A glimpse back at my childhood

March 3, 2010
By immaculate BRONZE, Chicago, Illinois
immaculate BRONZE, Chicago, Illinois
2 articles 0 photos 1 comment

Favorite Quote:
"I'm the opposite of moderate
immaculately polished
with the spirit of a hustler
and the swagger of a college kid"

"Dad, I don't wanna go to your dance party."
"Aiya, why can't you be social?"
"I don't want to socialize with your friends. You do the same thing every single week."
"Do you want to stay home alone then?"

A small hexagonal room. They turn it into a makeshift dance floor. A small closet and small kitchen. Tables. It was cute.

Grandpa Li, the skilled 70-year-old who had more skill and zest on the dance floor than all the rest combined. I had a crush on his grandson while in the 3rd grade.

My dad, in a forest green cardigan, lightwash jeans, and brown loafers. Chatting, dancing. Sometimes playing cards.

Tim, the nine-year-old sitting next to me, is endearing and annoying. Punching away at his gameboy. I ask him if I can play. No, I can't, because it has "low battery".

"I hate coming to these things. I have to come every week now that my brothers aren't home," he screeches at me.

Uncle Jim and Uncle Greg approach my little isolated homework table. They try to coerce me into dancing in their heavily accented English. I smile and good-naturedly reject. I tell them I don't know how.

"If you don't know how, you should dance with Greg," says Greg, amusing me with his unintentional reference to himself in the third person. "I don't know how to dance either!"

They are all in such good spirits. It's difficult to stay moody, but I will prevail.

Jim and Greg. Lillian and Rosie. Jim and Lillian. Greg and Rosie. My dad's best friends. Lillian, elegant and statuesque. Rosie, motherly and all smiles.

Jim and Greg pay more attention to my dad than to their wives. They stand in their little circle. First to set up the poker table. They're like kids.

My old dance teacher enters wearing an all-violet ensemble. She is 40 years old, single, and earning a degree of some sort. I like her. She is open-minded; it reminds me of my own mother. When she's dancing, you don't even notice that she is wearing purple pants or that she just had spinal surgery.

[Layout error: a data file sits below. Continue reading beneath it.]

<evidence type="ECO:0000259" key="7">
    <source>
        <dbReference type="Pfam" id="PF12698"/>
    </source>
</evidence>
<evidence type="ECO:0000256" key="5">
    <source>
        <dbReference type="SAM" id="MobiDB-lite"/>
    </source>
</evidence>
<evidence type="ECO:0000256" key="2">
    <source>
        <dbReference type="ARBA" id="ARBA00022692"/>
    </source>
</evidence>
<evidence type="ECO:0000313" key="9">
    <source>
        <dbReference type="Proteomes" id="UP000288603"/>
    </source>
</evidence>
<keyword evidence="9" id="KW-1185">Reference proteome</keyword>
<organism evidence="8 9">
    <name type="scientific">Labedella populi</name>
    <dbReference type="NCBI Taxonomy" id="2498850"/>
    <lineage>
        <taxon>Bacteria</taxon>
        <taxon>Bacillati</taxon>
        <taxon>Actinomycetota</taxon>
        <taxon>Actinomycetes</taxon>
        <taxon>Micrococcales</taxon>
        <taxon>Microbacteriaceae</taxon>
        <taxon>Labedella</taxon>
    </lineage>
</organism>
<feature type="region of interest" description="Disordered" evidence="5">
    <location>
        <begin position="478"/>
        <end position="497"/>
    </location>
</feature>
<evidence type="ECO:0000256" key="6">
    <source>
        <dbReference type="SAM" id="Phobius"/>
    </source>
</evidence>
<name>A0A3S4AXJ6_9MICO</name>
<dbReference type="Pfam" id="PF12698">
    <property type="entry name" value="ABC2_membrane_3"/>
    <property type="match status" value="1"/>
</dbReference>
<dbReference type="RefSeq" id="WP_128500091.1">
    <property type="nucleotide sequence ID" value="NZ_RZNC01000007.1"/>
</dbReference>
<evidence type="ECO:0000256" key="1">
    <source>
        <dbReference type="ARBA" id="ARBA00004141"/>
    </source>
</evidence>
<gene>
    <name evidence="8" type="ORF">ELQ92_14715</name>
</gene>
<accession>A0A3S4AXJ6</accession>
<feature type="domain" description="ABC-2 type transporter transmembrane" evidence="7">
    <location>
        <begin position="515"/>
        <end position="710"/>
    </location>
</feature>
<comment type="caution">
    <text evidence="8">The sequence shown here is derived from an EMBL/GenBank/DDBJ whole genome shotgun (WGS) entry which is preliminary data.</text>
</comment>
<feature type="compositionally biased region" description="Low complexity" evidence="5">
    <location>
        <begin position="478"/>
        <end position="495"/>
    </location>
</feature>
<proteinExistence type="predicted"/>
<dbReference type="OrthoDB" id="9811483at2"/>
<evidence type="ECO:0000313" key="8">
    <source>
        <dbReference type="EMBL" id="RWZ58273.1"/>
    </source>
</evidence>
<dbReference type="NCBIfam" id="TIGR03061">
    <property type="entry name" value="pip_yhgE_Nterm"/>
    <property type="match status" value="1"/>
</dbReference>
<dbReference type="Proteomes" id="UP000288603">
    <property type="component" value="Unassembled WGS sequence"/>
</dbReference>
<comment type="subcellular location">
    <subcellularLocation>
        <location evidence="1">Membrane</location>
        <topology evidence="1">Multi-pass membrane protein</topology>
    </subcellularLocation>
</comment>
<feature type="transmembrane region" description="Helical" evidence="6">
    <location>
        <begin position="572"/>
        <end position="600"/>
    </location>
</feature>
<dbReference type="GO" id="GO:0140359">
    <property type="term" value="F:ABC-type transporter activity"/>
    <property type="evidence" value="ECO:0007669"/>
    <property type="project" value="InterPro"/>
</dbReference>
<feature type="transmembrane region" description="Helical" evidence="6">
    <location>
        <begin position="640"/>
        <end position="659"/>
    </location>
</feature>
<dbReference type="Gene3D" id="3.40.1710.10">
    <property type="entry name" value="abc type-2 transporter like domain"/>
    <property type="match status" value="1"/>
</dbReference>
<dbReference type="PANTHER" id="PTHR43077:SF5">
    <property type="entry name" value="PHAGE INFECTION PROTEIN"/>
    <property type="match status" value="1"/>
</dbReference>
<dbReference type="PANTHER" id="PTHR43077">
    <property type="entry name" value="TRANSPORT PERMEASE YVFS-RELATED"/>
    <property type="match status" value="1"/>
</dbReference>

Tango. Waltz. The music goes on.

A man in a baby blue polo unabashedly stands alone in the corner while others do the two-step around him. My mom once teased me about marrying his oldest son. I would never. He is 10 years older than me and in love with his car.

Jazz. Salsa. Ladies in sparkly skirts and dancing shoes. Some elegant, some a mess. Men in funny-colored Polo shirts.

My friends are probably out partying somewhere. What a lame way to spend my Saturday night. At least I don't have to get up the next day and go to Chinese school anymore.

Mongolian music starts. Good grief, they're all marching now.

At least now I can look on at their weekly gatherings and grammatically incorrect e-mail notifications about said gatherings in good humor.

I've got second-generation written all over me. Oh, Chinese-American experience. Would I give it up if I could? No, probably not.

The author's comments:
I jotted this down while at one of my parent's parties with their friends. I realized how much affection I had for this Chinese American culture, and I want other second-generation kids to embrace the community they grew up in.

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